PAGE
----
6. A light scanner according to claim 4, wherein the generating-line asymmetrical curvature surface is formed on both surfaces of said at least one lens.
7. A light scanner according to claim 1, wherein said scanning optical means includes a first lens and a second lens, and
wherein, when the refractive powers of said first lens and said second lens within the main scanning cross-sectional plane are Φ1 and Φ2,respectively, the following condition is satisfied:
Φ2≦Φ1/5.
8. A light scanner according claim 1, wherein said scanning optical means includes a first lens and a second lens, and a principal plane of said second lens is disposed closer to the deflecting unit than a principal plane of said first lens.
9. A light scanner according to claim 1, wherein, when a distance from the deflecting surface of the deflecting unit to a surface of at least one lens facing the scan surface is d, and the effective scanning width on the scan surface is W, the following condition is satisfied:
d/W≦0.2.
10. A light scanner according to claim 1, wherein a side closer to the light source of an effective portion of each of said plurality of lenses is longer than a side of the effective portion of each of said plurality of lenses disposed farther from the light source, with respect to an optical axis of each of said plurality of lenses.
11. A light scanner according to claim 1, wherein, when an fθ coefficient of said scanning optical means is k, and an effective scanning width on the scan surface is W, the following condition is satisfied:
k/W≦0.6.
12. A light scanner according to claim 1, wherein said light-incident optical means includes a condenser lens for converting the light, which has exited the light source, into one of a plurality of substantially parallel light beams and weakly focused light beams, and
wherein, when a distance from the deflecting surface of the deflecting unit to a point where the light beams are naturally focused by the condenser lens is L, and an fθ coefficient of said scanning optical means is k, the following condition is satisfied:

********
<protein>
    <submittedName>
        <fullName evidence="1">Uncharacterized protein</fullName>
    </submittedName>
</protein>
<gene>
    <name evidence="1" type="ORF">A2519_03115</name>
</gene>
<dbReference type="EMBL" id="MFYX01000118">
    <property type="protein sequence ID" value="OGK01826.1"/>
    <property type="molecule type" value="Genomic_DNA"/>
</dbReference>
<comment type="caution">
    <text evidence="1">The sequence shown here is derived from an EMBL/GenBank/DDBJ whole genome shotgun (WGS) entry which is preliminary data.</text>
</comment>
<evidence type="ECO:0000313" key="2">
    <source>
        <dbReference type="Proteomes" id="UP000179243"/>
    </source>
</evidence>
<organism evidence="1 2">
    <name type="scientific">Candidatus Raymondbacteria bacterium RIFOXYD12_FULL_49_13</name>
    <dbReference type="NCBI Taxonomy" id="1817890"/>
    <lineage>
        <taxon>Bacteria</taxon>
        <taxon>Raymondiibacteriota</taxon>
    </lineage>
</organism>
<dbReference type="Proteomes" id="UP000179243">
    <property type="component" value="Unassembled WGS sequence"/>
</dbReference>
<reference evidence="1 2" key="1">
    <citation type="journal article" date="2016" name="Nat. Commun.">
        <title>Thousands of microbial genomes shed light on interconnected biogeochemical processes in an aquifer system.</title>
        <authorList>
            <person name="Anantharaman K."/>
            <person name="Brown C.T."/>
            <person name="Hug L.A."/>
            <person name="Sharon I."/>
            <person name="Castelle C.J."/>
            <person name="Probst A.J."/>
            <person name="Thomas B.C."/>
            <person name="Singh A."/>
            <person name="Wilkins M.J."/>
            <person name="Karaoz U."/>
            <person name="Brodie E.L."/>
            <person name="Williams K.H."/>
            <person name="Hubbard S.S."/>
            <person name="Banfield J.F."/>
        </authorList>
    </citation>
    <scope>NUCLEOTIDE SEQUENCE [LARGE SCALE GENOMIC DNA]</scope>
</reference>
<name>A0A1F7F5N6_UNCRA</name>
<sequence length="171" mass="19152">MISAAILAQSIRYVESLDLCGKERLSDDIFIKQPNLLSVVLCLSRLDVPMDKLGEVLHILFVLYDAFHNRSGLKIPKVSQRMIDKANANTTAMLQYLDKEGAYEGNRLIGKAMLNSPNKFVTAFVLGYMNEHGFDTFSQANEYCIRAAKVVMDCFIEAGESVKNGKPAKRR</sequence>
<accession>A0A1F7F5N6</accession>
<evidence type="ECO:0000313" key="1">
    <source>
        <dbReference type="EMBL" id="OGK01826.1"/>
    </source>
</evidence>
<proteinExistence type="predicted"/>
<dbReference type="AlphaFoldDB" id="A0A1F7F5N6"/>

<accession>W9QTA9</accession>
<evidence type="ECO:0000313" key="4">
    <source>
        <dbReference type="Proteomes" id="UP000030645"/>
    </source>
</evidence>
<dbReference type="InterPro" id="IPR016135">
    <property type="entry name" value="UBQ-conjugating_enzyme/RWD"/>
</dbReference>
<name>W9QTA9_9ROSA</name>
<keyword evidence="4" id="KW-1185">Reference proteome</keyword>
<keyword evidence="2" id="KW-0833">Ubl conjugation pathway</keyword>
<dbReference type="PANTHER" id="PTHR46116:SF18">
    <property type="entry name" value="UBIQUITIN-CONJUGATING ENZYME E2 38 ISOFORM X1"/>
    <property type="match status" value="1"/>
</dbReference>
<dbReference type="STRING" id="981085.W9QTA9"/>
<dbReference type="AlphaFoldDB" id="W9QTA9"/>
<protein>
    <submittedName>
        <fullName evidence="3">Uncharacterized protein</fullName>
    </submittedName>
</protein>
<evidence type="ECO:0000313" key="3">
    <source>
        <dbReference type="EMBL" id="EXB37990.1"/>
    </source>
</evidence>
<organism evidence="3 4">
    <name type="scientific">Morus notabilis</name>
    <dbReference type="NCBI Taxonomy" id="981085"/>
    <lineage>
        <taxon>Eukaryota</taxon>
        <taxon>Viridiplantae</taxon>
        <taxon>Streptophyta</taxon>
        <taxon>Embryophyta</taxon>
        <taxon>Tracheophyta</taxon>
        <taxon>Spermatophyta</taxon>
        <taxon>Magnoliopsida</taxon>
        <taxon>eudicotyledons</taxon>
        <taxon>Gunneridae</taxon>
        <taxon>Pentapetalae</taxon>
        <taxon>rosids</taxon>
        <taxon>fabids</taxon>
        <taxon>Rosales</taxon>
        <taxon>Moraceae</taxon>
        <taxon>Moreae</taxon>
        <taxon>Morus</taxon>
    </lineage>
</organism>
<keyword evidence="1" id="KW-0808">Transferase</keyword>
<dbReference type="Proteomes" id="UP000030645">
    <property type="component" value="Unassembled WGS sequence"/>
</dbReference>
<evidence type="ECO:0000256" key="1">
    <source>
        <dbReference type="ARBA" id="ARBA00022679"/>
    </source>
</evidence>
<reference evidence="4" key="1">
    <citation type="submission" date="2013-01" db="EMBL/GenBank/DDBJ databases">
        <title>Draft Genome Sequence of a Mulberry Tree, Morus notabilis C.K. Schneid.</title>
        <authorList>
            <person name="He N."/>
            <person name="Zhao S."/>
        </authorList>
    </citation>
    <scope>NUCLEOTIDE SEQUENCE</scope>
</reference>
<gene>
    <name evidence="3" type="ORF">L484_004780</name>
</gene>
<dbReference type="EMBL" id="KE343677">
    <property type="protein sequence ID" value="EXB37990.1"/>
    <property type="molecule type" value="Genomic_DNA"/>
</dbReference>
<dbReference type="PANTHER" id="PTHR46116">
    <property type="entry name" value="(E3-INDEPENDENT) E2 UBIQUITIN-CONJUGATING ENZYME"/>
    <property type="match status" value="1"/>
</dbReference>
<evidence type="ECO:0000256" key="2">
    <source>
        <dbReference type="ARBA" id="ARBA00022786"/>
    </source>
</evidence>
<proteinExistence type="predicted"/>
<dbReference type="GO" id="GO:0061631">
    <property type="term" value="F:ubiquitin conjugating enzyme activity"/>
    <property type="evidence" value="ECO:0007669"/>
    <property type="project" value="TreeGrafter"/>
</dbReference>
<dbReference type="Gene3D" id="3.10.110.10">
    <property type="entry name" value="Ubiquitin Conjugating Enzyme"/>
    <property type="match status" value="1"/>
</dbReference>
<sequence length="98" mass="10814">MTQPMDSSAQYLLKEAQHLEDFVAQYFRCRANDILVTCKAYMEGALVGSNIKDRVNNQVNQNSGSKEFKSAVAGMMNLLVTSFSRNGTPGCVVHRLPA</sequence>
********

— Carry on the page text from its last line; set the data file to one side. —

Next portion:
|L|≧3×k.
13. A light scanner according to claim 1, wherein the light source includes a plurality of light-emitting sections.
14. An image forming apparatus comprising:
the light scanner according to any one of claims 1 to 13, and
a printer controller for converting code data input from an external device into an image signal, and inputting the image signal to the light scanner.
15. A light scanner comprising:
light-incident optical means for guiding light which has exited from a light source to a deflecting unit; and
scanning optical means for forming an image on a scan surface using light deflected by the deflecting unit,
wherein said scanning optical means includes a plurality of lenses, with at least one lens of said plurality of lenses having at least one aspherical surface whose shape changes asymmetrically from an optical axis of said at least one lens to either end of said at least one lens,
wherein said light-incident optical means causes the light which has exited from the light source to be incident upon a deflecting surface of the deflecting unit obliquely from the optical axis of said at least one lens of said plurality of lenses, the optical axis being within a main scanning cross-sectional plane, and
wherein the at least one aspherical surface of said at least one lens has a generating-line asymmetrical curvature, in which an end of a surface nearer the light source has a curvature greater than an end of a surface disposed farther from the light source, with respect to the optical axis of said at least one lens.
16. A light scanner according to claim 15, wherein the generating-line asymmetrical curvature is formed on said at least one lens that is disposed closest to the scan surface.